The United States is temporarily suspending deportations of Haitians after Hurricane Matthew wreaked havoc on the Caribbean island.
But Secretary of Homeland Security Jeh Johnson also made clear that the U.S. plans to resume deportation flights soon, and will continue to prioritize the deportation of Haitians attempting to enter the U.S. without permission.
His statement comes as growing numbers of Haitian migrants have found themselves bottle-necked in Tijuana and other Mexican communities along the U.S. border, and as immigration activists and members of Congress petition the U.S. to halt deportations of Haitians entirely.
The statement was released as Johnson visited Mexico City to discuss immigration and security issues with top Mexican officials, who are growing increasingly wary of the Haitians languishing in Tijuana and other Mexican border towns.
OFFICIALLY THE REPUBLIC OF HAITI
Haiti; Haitian Creole: Ayiti [ajiti]), officially the Republic of Haiti (French: République d’Haïti; Haitian Creole: Repiblik Ayiti), is a sovereign state in the Western Hemisphere (North America). The country is located on the island of Hispaniola, in the Greater Antilles archipelago of the Caribbean. It occupies the western three-eighths of the island, which it shares with the Dominican Republic. Haiti is 27,750 square kilometres (10,714 sq mi) in size and has an estimated 10.6 million people, making it the most populous country in the Caribbean Community (CARICOM) and the second-most populous country in the Caribbean as a whole.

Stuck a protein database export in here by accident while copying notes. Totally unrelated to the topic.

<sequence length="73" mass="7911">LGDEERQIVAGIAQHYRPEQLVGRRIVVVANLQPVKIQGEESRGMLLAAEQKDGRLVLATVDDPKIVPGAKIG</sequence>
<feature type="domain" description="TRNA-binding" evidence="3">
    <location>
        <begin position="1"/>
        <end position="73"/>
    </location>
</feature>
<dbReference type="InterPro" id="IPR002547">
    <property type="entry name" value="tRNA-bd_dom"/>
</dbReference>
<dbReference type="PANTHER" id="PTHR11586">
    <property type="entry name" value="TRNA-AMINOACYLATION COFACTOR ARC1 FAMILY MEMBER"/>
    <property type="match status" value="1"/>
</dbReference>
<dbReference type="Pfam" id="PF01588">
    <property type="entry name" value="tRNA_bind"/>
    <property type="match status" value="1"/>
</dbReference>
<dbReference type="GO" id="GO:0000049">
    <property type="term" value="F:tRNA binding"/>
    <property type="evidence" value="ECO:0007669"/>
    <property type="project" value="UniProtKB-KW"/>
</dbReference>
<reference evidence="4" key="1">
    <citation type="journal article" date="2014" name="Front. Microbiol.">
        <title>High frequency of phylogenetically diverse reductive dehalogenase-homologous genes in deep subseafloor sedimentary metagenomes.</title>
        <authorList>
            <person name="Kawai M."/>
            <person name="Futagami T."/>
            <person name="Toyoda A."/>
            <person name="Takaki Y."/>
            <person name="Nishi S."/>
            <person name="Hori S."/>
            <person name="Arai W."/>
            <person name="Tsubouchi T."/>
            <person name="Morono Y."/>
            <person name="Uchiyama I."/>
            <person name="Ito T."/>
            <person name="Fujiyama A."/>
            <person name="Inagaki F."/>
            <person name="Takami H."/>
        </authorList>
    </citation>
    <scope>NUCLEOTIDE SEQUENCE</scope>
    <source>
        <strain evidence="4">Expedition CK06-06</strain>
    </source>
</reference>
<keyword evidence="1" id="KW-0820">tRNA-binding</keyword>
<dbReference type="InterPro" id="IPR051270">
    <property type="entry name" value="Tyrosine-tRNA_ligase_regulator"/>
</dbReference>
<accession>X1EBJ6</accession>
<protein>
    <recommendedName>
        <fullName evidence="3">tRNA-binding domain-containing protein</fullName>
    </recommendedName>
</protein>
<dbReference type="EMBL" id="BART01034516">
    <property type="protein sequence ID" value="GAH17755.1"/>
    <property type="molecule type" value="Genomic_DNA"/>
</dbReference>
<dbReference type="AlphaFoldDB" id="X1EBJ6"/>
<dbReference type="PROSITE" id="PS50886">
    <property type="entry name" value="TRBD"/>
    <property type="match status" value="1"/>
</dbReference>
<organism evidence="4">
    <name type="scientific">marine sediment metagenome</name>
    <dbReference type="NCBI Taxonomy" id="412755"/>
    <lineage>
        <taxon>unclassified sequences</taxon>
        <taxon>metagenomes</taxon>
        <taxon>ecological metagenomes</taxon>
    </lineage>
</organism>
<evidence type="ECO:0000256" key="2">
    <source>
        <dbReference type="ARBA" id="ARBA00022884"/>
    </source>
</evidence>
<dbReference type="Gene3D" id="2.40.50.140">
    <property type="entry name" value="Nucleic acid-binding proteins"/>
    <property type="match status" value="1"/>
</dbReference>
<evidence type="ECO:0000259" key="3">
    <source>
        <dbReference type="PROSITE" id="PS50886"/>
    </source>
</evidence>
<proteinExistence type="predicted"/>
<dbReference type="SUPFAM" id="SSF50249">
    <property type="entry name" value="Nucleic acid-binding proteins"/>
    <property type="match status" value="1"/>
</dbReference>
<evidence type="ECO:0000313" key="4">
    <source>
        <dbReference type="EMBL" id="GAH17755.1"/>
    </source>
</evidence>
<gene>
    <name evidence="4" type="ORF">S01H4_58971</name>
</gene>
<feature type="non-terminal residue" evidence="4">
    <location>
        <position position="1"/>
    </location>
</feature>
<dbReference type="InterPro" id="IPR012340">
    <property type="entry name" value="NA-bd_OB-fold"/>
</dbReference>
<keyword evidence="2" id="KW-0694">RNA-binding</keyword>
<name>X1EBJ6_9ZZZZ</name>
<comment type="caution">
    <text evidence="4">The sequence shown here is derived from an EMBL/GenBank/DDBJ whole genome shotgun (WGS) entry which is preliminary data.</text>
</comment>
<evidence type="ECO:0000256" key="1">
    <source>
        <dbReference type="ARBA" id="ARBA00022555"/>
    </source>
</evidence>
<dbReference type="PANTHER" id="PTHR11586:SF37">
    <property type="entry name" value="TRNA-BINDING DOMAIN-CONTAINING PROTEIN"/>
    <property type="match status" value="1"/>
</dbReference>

The region was originally inhabited by the indigenous Taíno people. Spain first discovered the island on 5 December 1492 during the first voyage of Christopher Columbus across the Atlantic. When Columbus initially landed in Haiti, he had thought he had found India or Asia. On Christmas Day 1492, Columbus’ flagship the Santa Maria, ran aground north of what is now Limonade. As a consequence, Columbus ordered his men to salvage what they could from the ship, and he created the first European settlement in the Americas, naming it La Navidad after the day the ship was destroyed.
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